"You decide. It's up to you. Whatever you say is what we'll do. I just can't handle the stress of making this decision myself! If you say we should have another baby, we will. And if you say we should be done, we'll be done!"
Does this sound like a conversation with a spouse? That would make the most sense.
It was in fact a conversation I had with a reader.
She read what I had written about why we aren't "Trusting God" with our family size, and I guess she figured I knew more about this issue than she did, so she determined that I was the one to make this decision for her family.
I politely declined.
But I know well the anguish of that decision and just wishing that somehow someone would tell me what to do!
It is a deeply personal issue involving so many factors both objective and subjective. But the truth is that I often hear from moms and dads who are wrestling over this very question. And, while I absolutely cannot make that decision for you, it is something I've wrestled over quite a bit in my time.
I want to share some of the factors to consider, and some of the realizations that helped me process.
What Does the Bible Say?
Whenever we need to make a decision, it's wise to consider what Biblical principles can help to shape our thinking.
In the case of this issue, a more appropriate question might be to ask what does the Bible not say about this topic, because many of us have been steeped in misapplications of Scripture.
We'll take time in a future article to go through and address some of the mishandling of Scripture more extensively, but for now, here are the three main relevant principles related to having children.
Children are a Blessing
Behold, children are a heritage from the LORD, the fruit of the womb a reward.
Yes. Children are a good thing. The church as a body should welcome and rejoice over new life. But this doesn't in any way translate into a command to have as many children as you possibly can.
In the old Covenant, God's people were commanded to "be fruitful and multiply" in a physical sense - to fill the earth and, later, to perpetuate the nation of Israel with physical children.
In the new Covenant, we are called to make disciples - spiritual new-births. Having children and raising them in the church is a way, but not the only way, to make disciples.
And Jesus came and said to them, “All authority in heaven and on earth has been given to me. Go therefore and make disciples of all nations, baptizing them in the name of the Father and of the Son and of the Holy Spirit, teaching them to observe all that I have commanded you. And behold, I am with you always, to the end of the age.”
Some are called to marriage, but some are called to a ministry of singleness. The mission of making disciples is one given to the church body as a whole. Just as not everyone will personally go into "all nations," not everyone will personally "fill the earth" with children.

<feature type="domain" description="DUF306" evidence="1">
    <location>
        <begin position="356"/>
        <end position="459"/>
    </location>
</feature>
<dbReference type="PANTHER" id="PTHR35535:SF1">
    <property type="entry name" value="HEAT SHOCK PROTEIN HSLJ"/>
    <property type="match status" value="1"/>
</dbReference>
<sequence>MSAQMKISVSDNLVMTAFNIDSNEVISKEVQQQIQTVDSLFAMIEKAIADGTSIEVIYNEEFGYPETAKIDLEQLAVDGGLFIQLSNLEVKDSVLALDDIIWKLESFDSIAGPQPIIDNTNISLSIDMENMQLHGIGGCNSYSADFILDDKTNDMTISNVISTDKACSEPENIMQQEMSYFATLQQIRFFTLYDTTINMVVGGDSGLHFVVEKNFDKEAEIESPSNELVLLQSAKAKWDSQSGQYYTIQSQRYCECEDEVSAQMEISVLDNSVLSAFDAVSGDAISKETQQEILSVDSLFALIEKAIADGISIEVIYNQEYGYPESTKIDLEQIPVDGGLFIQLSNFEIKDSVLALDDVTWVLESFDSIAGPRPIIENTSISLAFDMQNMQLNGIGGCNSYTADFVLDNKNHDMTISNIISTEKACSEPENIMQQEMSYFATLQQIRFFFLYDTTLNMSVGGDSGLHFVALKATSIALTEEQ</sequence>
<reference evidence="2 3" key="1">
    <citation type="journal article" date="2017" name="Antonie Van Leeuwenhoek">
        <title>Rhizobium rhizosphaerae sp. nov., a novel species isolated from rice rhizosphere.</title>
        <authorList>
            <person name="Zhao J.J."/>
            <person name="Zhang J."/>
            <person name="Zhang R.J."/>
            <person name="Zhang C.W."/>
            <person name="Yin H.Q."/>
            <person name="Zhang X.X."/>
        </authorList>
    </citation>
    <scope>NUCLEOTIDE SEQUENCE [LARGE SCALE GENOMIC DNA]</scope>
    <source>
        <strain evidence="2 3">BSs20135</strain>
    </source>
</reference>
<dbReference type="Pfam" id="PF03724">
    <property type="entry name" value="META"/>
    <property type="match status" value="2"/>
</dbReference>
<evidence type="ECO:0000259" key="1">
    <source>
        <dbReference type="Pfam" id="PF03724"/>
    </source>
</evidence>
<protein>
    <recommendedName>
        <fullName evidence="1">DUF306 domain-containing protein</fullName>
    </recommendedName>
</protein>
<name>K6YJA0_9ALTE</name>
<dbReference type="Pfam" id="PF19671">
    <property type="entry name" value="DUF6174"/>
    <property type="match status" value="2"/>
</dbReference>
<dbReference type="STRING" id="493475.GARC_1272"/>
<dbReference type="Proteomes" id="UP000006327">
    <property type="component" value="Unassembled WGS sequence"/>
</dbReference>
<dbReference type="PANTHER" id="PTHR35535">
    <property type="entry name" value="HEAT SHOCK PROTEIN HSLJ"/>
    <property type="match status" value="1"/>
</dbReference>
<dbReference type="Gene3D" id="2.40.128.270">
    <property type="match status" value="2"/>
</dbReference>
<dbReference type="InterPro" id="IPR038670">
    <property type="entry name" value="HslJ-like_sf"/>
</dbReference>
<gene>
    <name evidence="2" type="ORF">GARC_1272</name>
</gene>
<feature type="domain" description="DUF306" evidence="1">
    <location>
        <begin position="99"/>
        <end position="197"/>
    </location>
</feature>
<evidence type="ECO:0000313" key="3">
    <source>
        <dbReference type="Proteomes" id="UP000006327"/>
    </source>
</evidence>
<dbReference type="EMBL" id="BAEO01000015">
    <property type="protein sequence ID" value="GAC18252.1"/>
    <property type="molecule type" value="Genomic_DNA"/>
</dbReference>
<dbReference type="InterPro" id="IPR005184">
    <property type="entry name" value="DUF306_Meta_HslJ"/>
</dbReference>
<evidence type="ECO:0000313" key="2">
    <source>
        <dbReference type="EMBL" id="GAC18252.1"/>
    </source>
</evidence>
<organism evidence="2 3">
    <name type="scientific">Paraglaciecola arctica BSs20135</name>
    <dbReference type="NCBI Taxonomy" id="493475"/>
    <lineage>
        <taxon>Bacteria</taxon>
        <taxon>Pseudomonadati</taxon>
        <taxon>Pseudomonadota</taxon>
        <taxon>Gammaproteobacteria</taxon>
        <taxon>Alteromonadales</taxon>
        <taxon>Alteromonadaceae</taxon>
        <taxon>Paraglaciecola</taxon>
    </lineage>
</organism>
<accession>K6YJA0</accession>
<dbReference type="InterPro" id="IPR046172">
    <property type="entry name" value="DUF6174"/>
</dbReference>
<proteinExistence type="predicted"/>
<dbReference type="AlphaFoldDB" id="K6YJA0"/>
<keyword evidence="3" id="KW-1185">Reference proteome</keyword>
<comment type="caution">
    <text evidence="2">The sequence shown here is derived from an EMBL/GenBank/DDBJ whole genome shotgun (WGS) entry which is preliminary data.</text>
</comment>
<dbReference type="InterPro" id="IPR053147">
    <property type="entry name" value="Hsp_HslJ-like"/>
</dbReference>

We use wisdom and discernment to decide what we personally are called to do.
We Live in a Fallen World
Then the LORD said to the woman, "You will suffer terribly when you give birth. But you will still desire your husband, and he will rule over you."
In a perfect, sin-free world, there would be nothing stopping us from having more children.
No infertility, miscarriage, or stillbirth.
No medical complications.
No lack of material resources.
No history of sexual trauma.
No mental illness or postpartum depression.
No domestic violence or psychological torture.
No divorce or abandonment.
No unwanted children.
But this is not a perfect, sin-free world. Not only is this world living under the curse of sin, but childbearing (and everything that entails) is specifically mentioned in the curse.
Sin complicates things.
Sure, it's great to maintain a healthy diet and exercise routine and do other things to keep our bodies strong and healthy. But we can't lifestyle ourselves out from under the curse of the fall and original sin.
That's what Jesus died to do.
We Need to Steward Our Resources
But if anyone does not provide for his relatives, and especially for members of his household, he has denied the faith and is worse than an unbeliever.
We are called to provide for our families. In fact, the way we care for our families is a witness to the watching world.
Part of caring for our families is working hard to make sure they have what they need. But another part is making wise choices about the obligations we take on before we take them on.
Yes, this even applies to having more children.
This is another area that requires careful thought. Often caring for children is not as expensive as it might seem, and the cost of adding an additional child is not as significant a difference as the financial shift necessary to add the first child.
But that doesn't mean this is an irrelevant concern or not worth examining.
Is Our Family Complete?